In the end, PR specialists need to take the matter into their own hands to prevent the interesting field of social media from being dominated by pure media agencies. The very first step is to eliminate the loopholes in the argument at the earliest opportunity and demonstrate the real value of online activities using all of the available information. The same dilemmas, the same questions, return time and time again:
- How much is an online campaign worth?
- How much is a fan/friend or a follower worth?
I would like to share with you one particular idea that I found in a blog (http://www.andersdenken.at/wert-facebook-fanpage-value/) and which is based on the typical cost, per thousand printed pages, of advertising). Taking the Facebook site of an Austrian city in the Tyrolean Alps — Innsbruck (www.facebook.com/innsbruck) as an example – we can start a simple calculation of the value of social media.
What is the value of a newsfeed on Facebook
The city of Innsbruck’s Facebook page has 14,260 fans. If you post a newsfeed, which on average creates 170 interactions such as comments or “I like” clicks, then usually an average of 130 fan contacts will also be notify. This makes a total of 22,100 impressions. If you posted one newsfeed per week, this would create 88,400 impressions per month for your brand.
What is the value of a Facebook fan?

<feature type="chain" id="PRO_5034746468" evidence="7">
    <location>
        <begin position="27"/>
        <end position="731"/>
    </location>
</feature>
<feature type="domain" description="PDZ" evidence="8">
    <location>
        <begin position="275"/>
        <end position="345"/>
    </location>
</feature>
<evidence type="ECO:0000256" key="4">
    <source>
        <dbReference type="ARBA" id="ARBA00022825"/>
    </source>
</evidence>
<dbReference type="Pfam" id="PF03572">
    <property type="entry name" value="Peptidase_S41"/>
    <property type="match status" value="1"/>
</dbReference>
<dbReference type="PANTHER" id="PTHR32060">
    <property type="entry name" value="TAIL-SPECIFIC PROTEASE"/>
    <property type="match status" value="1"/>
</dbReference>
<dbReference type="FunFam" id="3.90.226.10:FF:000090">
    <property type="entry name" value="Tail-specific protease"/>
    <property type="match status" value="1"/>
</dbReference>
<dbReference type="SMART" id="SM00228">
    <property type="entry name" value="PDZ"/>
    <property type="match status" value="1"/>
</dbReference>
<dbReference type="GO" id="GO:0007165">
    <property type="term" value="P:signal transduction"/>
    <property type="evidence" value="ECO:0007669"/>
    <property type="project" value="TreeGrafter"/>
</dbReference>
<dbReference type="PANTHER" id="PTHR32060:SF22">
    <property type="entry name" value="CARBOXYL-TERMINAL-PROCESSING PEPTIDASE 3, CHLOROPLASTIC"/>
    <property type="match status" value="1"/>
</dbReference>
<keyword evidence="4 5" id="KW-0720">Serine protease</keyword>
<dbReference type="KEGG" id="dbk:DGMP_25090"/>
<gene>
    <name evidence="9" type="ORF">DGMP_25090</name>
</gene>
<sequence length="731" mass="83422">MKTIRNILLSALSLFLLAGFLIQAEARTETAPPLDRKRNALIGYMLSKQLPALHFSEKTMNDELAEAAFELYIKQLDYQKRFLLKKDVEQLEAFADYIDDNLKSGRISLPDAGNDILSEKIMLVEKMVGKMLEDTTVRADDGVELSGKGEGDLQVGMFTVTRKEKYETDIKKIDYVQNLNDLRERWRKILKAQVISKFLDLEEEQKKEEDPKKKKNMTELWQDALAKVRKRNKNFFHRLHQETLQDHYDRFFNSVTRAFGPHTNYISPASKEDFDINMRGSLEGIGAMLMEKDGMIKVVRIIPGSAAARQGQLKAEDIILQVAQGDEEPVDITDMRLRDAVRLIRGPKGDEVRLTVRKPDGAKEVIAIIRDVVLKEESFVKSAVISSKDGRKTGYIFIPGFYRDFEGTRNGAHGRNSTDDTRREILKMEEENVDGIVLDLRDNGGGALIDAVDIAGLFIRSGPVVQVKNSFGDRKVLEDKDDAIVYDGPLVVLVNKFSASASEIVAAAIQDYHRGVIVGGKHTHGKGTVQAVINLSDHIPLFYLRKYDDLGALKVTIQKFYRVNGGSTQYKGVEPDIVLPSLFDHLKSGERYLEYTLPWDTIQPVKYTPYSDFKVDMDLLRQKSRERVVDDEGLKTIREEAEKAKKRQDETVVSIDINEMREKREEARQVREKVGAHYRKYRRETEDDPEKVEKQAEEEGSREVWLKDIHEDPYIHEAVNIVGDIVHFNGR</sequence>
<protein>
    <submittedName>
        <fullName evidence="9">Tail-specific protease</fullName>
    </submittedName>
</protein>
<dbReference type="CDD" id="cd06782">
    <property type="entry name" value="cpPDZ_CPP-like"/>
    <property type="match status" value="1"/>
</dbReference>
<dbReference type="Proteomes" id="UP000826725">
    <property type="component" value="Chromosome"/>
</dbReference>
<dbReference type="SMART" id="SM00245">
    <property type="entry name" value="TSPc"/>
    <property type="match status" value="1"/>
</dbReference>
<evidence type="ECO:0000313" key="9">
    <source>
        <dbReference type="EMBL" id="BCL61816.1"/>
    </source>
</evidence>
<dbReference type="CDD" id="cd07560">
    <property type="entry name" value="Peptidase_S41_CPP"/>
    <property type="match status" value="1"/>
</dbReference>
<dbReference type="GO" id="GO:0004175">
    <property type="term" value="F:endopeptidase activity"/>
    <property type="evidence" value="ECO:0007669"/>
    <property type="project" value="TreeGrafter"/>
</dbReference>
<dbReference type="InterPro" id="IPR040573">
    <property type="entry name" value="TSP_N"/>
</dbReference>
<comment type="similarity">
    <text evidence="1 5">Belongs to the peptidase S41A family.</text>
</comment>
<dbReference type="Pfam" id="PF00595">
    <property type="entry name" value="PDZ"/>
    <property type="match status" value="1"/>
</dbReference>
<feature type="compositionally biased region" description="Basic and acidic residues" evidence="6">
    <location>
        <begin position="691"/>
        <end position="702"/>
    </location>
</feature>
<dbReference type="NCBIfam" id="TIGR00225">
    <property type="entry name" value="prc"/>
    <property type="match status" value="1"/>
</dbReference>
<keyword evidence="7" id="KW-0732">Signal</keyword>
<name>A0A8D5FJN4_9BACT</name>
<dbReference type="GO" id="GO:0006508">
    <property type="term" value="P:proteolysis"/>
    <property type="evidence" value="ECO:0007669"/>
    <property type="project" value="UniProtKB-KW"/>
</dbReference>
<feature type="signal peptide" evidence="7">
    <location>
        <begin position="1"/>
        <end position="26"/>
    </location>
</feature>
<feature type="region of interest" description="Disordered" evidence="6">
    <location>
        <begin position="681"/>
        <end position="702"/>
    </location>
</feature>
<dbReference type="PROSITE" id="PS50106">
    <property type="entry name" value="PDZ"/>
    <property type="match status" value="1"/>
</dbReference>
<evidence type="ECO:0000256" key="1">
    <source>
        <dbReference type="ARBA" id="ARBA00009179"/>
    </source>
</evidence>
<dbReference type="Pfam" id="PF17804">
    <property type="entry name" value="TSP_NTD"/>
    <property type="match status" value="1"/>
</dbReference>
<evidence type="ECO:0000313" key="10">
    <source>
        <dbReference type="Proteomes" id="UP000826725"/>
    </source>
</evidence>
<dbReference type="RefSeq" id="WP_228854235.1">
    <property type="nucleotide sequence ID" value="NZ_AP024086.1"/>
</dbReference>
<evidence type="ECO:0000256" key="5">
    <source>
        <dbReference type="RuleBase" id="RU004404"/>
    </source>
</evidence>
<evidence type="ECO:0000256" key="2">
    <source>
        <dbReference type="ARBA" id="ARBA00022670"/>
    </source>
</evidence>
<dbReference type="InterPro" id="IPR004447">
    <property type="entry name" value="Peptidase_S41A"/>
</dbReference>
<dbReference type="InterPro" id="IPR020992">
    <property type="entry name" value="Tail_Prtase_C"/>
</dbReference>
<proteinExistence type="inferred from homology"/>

A fan page with 10,000 fans has an audience penetration of 1,300,000. The number of fans rises by an average of 1,000 per month, which means an additional audience penetration of 130,000 each month.
What is the value of a Facebook fan-page?
The price you use for the cost per thousand impressions depends on you, but to simplify the calculation, let’s take €15 per 1,000 views – which is nothing out of the ordinary. That would mean that every newsfeed has a value of €331.50 (or €1,326.00 for four newsfeeds each month). Thanks to the additional audience penetration resulting from fans, you can add €1,950 each month.
In total, this means that every Facebook fan-page creates €3,276.00 worth of advertising each month. In other words, this is similar to the cost of the gross salary of one employee with nothing else to do than making one Facebook news item every week.
Social Media is better than classical advertising
Compared to classical advertising, social media newsfeeds have an effect for longer. Every time somebody:
- Comments on your pictures or your newsfeeds,
- Likes something
- Evaluates some content on your Facebook page
You are starting a chain reaction of notifications, which can reach an increasing number of people on a daily basis. In addition, the “I Like” notification can be compared to the advice of a good friend, giving it a higher value than that of an advertisement.
This calculation is certainly not the definitive ‘value’ nor the panacea for social media evaluation – simply an attempt to compare like with (almost) like: a methodology used by most media while defending the prices of advertising space and, perhaps, a methodology that is most likely to be accepted by decision-makers.
Some more interesting articles on this topic:
- How Social Media Helped Cisco to Shave $100.000+ Off a Product Launch http://www.socialmediaexaminer.com/cisco-social-media-product-launch/#more-5093
- How LIVESTRONG Raised Millions to Fight Cancer Using Social Media http://www.socialmediaexaminer.com/how-livestrong-raised-millions-to-fight-cancer-using-social-media/
- How Much Is a Facebook Fan Really Worth? http://gigaom.com/2010/06/11/how-much-is-a-facebook-fan-really-worth/
- Value of a ‘Fan’ on Social Media: $3.60 http://www.adweek.com/aw/content_display/news/digital/e3iaf69ea67183512325a8feefb9f969530
PR – hand in hand with social media